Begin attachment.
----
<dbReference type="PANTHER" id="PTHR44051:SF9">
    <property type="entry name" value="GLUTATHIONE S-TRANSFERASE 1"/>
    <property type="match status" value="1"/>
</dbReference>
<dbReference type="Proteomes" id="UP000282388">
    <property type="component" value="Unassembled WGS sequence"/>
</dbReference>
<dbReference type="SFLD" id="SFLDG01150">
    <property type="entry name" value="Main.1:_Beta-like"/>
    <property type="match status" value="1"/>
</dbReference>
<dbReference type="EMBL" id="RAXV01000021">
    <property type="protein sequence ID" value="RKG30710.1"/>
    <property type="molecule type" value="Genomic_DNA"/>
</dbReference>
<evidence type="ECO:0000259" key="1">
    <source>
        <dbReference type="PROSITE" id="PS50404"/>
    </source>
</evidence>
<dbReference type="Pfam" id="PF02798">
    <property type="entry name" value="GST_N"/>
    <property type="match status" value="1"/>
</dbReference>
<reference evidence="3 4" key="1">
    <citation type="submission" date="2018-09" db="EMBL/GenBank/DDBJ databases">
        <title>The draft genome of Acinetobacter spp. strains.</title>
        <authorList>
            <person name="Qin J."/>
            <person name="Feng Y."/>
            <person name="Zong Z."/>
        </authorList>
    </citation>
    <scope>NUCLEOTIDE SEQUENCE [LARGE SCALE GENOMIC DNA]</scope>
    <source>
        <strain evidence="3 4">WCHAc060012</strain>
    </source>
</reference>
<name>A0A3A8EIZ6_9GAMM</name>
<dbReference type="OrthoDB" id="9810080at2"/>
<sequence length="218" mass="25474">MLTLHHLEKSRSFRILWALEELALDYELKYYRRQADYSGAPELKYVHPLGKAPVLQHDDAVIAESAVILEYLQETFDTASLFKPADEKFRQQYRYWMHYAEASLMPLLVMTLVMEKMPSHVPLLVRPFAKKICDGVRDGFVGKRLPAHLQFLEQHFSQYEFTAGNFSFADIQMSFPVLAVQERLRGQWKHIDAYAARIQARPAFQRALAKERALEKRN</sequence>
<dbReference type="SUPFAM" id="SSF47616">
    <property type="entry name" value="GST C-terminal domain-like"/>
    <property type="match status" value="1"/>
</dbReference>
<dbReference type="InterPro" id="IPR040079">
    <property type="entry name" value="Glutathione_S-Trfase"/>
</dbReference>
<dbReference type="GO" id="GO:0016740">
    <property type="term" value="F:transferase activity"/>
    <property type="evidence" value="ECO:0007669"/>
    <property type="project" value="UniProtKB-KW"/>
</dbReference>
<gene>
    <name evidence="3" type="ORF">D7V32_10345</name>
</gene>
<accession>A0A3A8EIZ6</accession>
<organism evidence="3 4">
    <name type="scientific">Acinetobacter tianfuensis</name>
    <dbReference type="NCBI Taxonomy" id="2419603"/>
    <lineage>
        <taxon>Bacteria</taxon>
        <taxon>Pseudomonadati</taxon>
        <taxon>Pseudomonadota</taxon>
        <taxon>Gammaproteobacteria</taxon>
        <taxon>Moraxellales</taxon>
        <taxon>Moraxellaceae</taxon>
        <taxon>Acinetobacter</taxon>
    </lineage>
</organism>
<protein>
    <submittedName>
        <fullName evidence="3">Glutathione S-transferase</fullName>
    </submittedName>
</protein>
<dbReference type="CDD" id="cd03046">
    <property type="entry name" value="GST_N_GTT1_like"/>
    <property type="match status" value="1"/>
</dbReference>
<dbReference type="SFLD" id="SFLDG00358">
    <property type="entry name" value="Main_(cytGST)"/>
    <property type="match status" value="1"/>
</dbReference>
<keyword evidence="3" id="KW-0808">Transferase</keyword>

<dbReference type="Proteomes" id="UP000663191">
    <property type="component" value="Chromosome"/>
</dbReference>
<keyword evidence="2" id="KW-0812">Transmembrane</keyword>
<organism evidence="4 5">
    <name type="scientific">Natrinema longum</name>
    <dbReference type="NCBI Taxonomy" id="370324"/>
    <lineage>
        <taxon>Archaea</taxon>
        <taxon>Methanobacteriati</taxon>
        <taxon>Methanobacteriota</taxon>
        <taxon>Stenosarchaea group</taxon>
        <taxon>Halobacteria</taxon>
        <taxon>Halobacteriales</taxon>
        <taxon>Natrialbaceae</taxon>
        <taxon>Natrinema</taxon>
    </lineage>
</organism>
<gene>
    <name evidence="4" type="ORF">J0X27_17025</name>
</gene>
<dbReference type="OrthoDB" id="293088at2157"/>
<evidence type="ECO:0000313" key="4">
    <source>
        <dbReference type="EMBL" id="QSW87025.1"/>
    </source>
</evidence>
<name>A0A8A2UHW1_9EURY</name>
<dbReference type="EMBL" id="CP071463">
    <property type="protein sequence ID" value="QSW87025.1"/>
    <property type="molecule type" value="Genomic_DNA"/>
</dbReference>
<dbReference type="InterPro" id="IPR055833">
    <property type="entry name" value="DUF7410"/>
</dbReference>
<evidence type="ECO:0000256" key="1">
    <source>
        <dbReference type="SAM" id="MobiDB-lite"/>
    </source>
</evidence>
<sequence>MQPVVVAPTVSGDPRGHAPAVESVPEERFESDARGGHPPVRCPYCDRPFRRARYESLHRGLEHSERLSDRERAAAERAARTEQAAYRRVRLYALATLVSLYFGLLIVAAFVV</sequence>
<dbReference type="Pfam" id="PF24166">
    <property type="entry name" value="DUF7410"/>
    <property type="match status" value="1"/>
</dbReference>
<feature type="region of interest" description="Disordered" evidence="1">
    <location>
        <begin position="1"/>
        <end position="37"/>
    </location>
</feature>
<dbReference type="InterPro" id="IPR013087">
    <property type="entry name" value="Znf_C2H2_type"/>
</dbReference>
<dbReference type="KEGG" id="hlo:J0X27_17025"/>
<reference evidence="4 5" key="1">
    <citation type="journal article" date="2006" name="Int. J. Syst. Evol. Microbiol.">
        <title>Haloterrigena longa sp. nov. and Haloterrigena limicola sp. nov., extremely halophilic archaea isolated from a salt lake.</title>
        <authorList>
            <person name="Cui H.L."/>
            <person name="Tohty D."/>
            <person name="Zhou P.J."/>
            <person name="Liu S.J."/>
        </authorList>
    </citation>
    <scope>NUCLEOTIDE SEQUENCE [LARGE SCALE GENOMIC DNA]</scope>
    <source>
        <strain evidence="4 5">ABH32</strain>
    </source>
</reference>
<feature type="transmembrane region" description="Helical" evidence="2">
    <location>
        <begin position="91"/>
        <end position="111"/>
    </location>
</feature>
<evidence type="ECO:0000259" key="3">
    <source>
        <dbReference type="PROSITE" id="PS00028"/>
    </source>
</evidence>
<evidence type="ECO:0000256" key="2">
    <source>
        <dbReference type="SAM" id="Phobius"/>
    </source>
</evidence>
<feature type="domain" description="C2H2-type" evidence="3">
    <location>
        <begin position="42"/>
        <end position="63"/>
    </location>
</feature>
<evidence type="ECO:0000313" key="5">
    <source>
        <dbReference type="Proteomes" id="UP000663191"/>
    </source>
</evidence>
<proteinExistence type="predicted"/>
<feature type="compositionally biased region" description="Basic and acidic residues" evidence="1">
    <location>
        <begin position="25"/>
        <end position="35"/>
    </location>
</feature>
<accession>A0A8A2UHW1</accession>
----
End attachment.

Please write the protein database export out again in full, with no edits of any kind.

<dbReference type="PANTHER" id="PTHR44051:SF9">
    <property type="entry name" value="GLUTATHIONE S-TRANSFERASE 1"/>
    <property type="match status" value="1"/>
</dbReference>
<dbReference type="Proteomes" id="UP000282388">
    <property type="component" value="Unassembled WGS sequence"/>
</dbReference>
<dbReference type="SFLD" id="SFLDG01150">
    <property type="entry name" value="Main.1:_Beta-like"/>
    <property type="match status" value="1"/>
</dbReference>
<dbReference type="EMBL" id="RAXV01000021">
    <property type="protein sequence ID" value="RKG30710.1"/>
    <property type="molecule type" value="Genomic_DNA"/>
</dbReference>
<evidence type="ECO:0000259" key="1">
    <source>
        <dbReference type="PROSITE" id="PS50404"/>
    </source>
</evidence>
<dbReference type="Pfam" id="PF02798">
    <property type="entry name" value="GST_N"/>
    <property type="match status" value="1"/>
</dbReference>
<reference evidence="3 4" key="1">
    <citation type="submission" date="2018-09" db="EMBL/GenBank/DDBJ databases">
        <title>The draft genome of Acinetobacter spp. strains.</title>
        <authorList>
            <person name="Qin J."/>
            <person name="Feng Y."/>
            <person name="Zong Z."/>
        </authorList>
    </citation>
    <scope>NUCLEOTIDE SEQUENCE [LARGE SCALE GENOMIC DNA]</scope>
    <source>
        <strain evidence="3 4">WCHAc060012</strain>
    </source>
</reference>
<name>A0A3A8EIZ6_9GAMM</name>
<dbReference type="OrthoDB" id="9810080at2"/>
<sequence length="218" mass="25474">MLTLHHLEKSRSFRILWALEELALDYELKYYRRQADYSGAPELKYVHPLGKAPVLQHDDAVIAESAVILEYLQETFDTASLFKPADEKFRQQYRYWMHYAEASLMPLLVMTLVMEKMPSHVPLLVRPFAKKICDGVRDGFVGKRLPAHLQFLEQHFSQYEFTAGNFSFADIQMSFPVLAVQERLRGQWKHIDAYAARIQARPAFQRALAKERALEKRN</sequence>
<dbReference type="SUPFAM" id="SSF47616">
    <property type="entry name" value="GST C-terminal domain-like"/>
    <property type="match status" value="1"/>
</dbReference>
<dbReference type="InterPro" id="IPR040079">
    <property type="entry name" value="Glutathione_S-Trfase"/>
</dbReference>
<dbReference type="GO" id="GO:0016740">
    <property type="term" value="F:transferase activity"/>
    <property type="evidence" value="ECO:0007669"/>
    <property type="project" value="UniProtKB-KW"/>
</dbReference>
<gene>
    <name evidence="3" type="ORF">D7V32_10345</name>
</gene>
<accession>A0A3A8EIZ6</accession>
<organism evidence="3 4">
    <name type="scientific">Acinetobacter tianfuensis</name>
    <dbReference type="NCBI Taxonomy" id="2419603"/>
    <lineage>
        <taxon>Bacteria</taxon>
        <taxon>Pseudomonadati</taxon>
        <taxon>Pseudomonadota</taxon>
        <taxon>Gammaproteobacteria</taxon>
        <taxon>Moraxellales</taxon>
        <taxon>Moraxellaceae</taxon>
        <taxon>Acinetobacter</taxon>
    </lineage>
</organism>
<protein>
    <submittedName>
        <fullName evidence="3">Glutathione S-transferase</fullName>
    </submittedName>
</protein>
<dbReference type="CDD" id="cd03046">
    <property type="entry name" value="GST_N_GTT1_like"/>
    <property type="match status" value="1"/>
</dbReference>
<dbReference type="SFLD" id="SFLDG00358">
    <property type="entry name" value="Main_(cytGST)"/>
    <property type="match status" value="1"/>
</dbReference>
<keyword evidence="3" id="KW-0808">Transferase</keyword>

<dbReference type="Proteomes" id="UP000663191">
    <property type="component" value="Chromosome"/>
</dbReference>
<keyword evidence="2" id="KW-0812">Transmembrane</keyword>
<organism evidence="4 5">
    <name type="scientific">Natrinema longum</name>
    <dbReference type="NCBI Taxonomy" id="370324"/>
    <lineage>
        <taxon>Archaea</taxon>
        <taxon>Methanobacteriati</taxon>
        <taxon>Methanobacteriota</taxon>
        <taxon>Stenosarchaea group</taxon>
        <taxon>Halobacteria</taxon>
        <taxon>Halobacteriales</taxon>
        <taxon>Natrialbaceae</taxon>
        <taxon>Natrinema</taxon>
    </lineage>
</organism>
<gene>
    <name evidence="4" type="ORF">J0X27_17025</name>
</gene>
<dbReference type="OrthoDB" id="293088at2157"/>
<evidence type="ECO:0000313" key="4">
    <source>
        <dbReference type="EMBL" id="QSW87025.1"/>
    </source>
</evidence>
<name>A0A8A2UHW1_9EURY</name>
<dbReference type="EMBL" id="CP071463">
    <property type="protein sequence ID" value="QSW87025.1"/>
    <property type="molecule type" value="Genomic_DNA"/>
</dbReference>
<dbReference type="InterPro" id="IPR055833">
    <property type="entry name" value="DUF7410"/>
</dbReference>
<evidence type="ECO:0000256" key="1">
    <source>
        <dbReference type="SAM" id="MobiDB-lite"/>
    </source>
</evidence>
<sequence>MQPVVVAPTVSGDPRGHAPAVESVPEERFESDARGGHPPVRCPYCDRPFRRARYESLHRGLEHSERLSDRERAAAERAARTEQAAYRRVRLYALATLVSLYFGLLIVAAFVV</sequence>
<dbReference type="Pfam" id="PF24166">
    <property type="entry name" value="DUF7410"/>
    <property type="match status" value="1"/>
</dbReference>
<feature type="region of interest" description="Disordered" evidence="1">
    <location>
        <begin position="1"/>
        <end position="37"/>
    </location>
</feature>
<dbReference type="InterPro" id="IPR013087">
    <property type="entry name" value="Znf_C2H2_type"/>
</dbReference>
<dbReference type="KEGG" id="hlo:J0X27_17025"/>
<reference evidence="4 5" key="1">
    <citation type="journal article" date="2006" name="Int. J. Syst. Evol. Microbiol.">
        <title>Haloterrigena longa sp. nov. and Haloterrigena limicola sp. nov., extremely halophilic archaea isolated from a salt lake.</title>
        <authorList>
            <person name="Cui H.L."/>
            <person name="Tohty D."/>
            <person name="Zhou P.J."/>
            <person name="Liu S.J."/>
        </authorList>
    </citation>
    <scope>NUCLEOTIDE SEQUENCE [LARGE SCALE GENOMIC DNA]</scope>
    <source>
        <strain evidence="4 5">ABH32</strain>
    </source>
</reference>
<feature type="transmembrane region" description="Helical" evidence="2">
    <location>
        <begin position="91"/>
        <end position="111"/>
    </location>
</feature>
<evidence type="ECO:0000259" key="3">
    <source>
        <dbReference type="PROSITE" id="PS00028"/>
    </source>
</evidence>
<evidence type="ECO:0000256" key="2">
    <source>
        <dbReference type="SAM" id="Phobius"/>
    </source>
</evidence>
<feature type="domain" description="C2H2-type" evidence="3">
    <location>
        <begin position="42"/>
        <end position="63"/>
    </location>
</feature>
<evidence type="ECO:0000313" key="5">
    <source>
        <dbReference type="Proteomes" id="UP000663191"/>
    </source>
</evidence>
<proteinExistence type="predicted"/>
<feature type="compositionally biased region" description="Basic and acidic residues" evidence="1">
    <location>
        <begin position="25"/>
        <end position="35"/>
    </location>
</feature>
<accession>A0A8A2UHW1</accession>